When the global pandemic began in March 2020, nearly all parts of the economy shut down, leaving thousands unemployed and most brands scrambling to figure out what was to come.
For Eric Girouard, who was about to launch his direct-selling (D2C) workwear brand Brunt, it was particularly difficult. Girouard told PYMNTS he froze the company’s hiring plans and “essentially crouched down”, keeping an eye on the market to decide whether to suspend the business long-term or move forward. things. With construction among the first industries to restart and rehire laid-off workers after just about two weeks, Girouard realized that the company’s core clientele would not be staying at home for very long – and therefore instead of freezing, Brunt ended up speeding up his launch plans.
âI also felt that this would be a good time to enter the market, because customers who spend a few hundred dollars on their boots will generally be a little more aware of what they’re spending their money on,â he said.
Brunt ended up launching in September 2020, a few months earlier than originally planned. Girouard said he didn’t see many supply chain problems initially, as most of the big brands canceled their orders, freeing up factories overseas for new business.
âWe were one of the only brands to place orders for boots at the start of a pandemic,â Girouard said. âAnd so, our access not only to top-tier factories, but also to materialsâ¦ actually got us moving pretty quickly, because the capacity had basically opened up to all of the big brands that are 100 times our size. “
Recently, Brunt has seen issues with freight and trucking as the spread of the delta variant and growing consumer demand keep logistics tangled, but Girouard said the company is going about it on a day-to-day basis and planning ahead. in advance. With $ 8.4 million in Series A funding raised earlier this month, Brunt has struggled to stockpile inventory to avoid running out.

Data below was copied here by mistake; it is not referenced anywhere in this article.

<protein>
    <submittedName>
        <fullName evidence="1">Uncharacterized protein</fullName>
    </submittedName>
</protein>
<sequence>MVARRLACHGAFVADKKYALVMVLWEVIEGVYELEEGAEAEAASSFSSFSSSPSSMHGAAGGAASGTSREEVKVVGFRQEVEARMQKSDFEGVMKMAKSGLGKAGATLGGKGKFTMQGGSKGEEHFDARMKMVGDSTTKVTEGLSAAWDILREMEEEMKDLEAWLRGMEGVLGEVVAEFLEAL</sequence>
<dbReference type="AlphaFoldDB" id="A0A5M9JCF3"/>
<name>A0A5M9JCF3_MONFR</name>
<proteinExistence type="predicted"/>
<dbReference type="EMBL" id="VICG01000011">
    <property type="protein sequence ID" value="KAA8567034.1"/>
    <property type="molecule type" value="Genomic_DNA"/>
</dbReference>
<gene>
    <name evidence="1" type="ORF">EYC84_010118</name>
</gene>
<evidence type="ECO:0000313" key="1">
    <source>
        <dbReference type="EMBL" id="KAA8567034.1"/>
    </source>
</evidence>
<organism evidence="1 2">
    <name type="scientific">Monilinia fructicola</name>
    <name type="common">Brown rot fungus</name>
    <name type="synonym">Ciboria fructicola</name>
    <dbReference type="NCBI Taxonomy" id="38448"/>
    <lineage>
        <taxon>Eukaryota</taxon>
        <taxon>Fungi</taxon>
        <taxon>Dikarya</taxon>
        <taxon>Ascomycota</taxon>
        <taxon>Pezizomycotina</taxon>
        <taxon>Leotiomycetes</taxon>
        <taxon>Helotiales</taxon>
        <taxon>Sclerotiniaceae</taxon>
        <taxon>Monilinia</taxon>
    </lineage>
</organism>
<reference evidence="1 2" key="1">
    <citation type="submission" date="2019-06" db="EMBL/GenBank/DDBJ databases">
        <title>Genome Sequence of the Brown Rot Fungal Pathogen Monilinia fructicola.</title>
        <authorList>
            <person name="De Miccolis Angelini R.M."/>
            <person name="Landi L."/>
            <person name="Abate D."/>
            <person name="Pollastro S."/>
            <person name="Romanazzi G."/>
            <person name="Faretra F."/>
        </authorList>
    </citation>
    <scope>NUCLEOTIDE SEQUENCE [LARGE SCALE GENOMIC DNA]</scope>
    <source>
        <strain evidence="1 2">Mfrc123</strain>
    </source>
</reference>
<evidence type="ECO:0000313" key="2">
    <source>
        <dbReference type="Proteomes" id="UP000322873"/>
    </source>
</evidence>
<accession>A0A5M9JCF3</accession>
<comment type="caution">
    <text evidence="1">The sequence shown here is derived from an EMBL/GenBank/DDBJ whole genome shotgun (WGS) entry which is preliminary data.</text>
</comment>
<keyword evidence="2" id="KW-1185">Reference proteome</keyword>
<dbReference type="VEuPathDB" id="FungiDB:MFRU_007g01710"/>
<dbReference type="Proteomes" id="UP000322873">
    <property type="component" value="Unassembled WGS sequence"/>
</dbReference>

âWe have sold five times since our launch and we are still placing larger and larger orders,â said Girouard.
Brunt faces some well-established workwear brands including Carhartt and Duluth Trading Co. which enjoy immense recognition from traders making the way forward potentially difficult.
Girouard, however, previously spent more than a decade working for e-commerce and D2C brands including Rue La La, M.Gemi and Trade Coffee, which prepared him to take on the major players. âA lot of workwear brands haven’t had to innovate and really serve the customer,â Girouard said. “They continue simply because they are holders and heirlooms.”
One of the biggest lessons he learned was the importance of taking care of customers and meeting them in the spaces they want to be, whether through an ecommerce site, on social media or elsewhere.
âFirst class customer service wows many of our customers and creates a lot of brand loyalty,â said Girouard. He estimated that boots and workwear represent a $ 12 billion market in the United States alone, with 17 million customers.
âThe crazy thing is that most innovators, entrepreneurs and investors usually overlook one of the biggest and most powerful groups in the country just because it’s not sexy, it’s not great. attractive, it’s not haute couture, âGirouard explained. He noted, however, that manufacturing work boots comes with unique challenges, including ensuring they will meet safety certifications.
A study by PYMNTS, conducted in collaboration with sticky.io, found that 52% of consumers now buy retail products through D2C channels, compared to 63% who make retail purchases online and 77% who do so. in physical stores. Millennials are the most likely to make D2C purchases (67%), followed by Gen Z (62%).
Unlike other D2C brands, however, Brunt does not sell discretionary products or fashion items – “this customer literally needs our products and our boots to do their job,” Girouard said, noting that 91 % of people who buy Brunt boots say they wear them every day. And yet, the majority of people who need work boots still have to go to a store to buy a new pair when they need them.
âIf you already know your boot, your shoe size and your style, it should just show up on your doorstep when you need a replacement,â said Girouard. “It sounds very simple and logical, but the industry is so late.”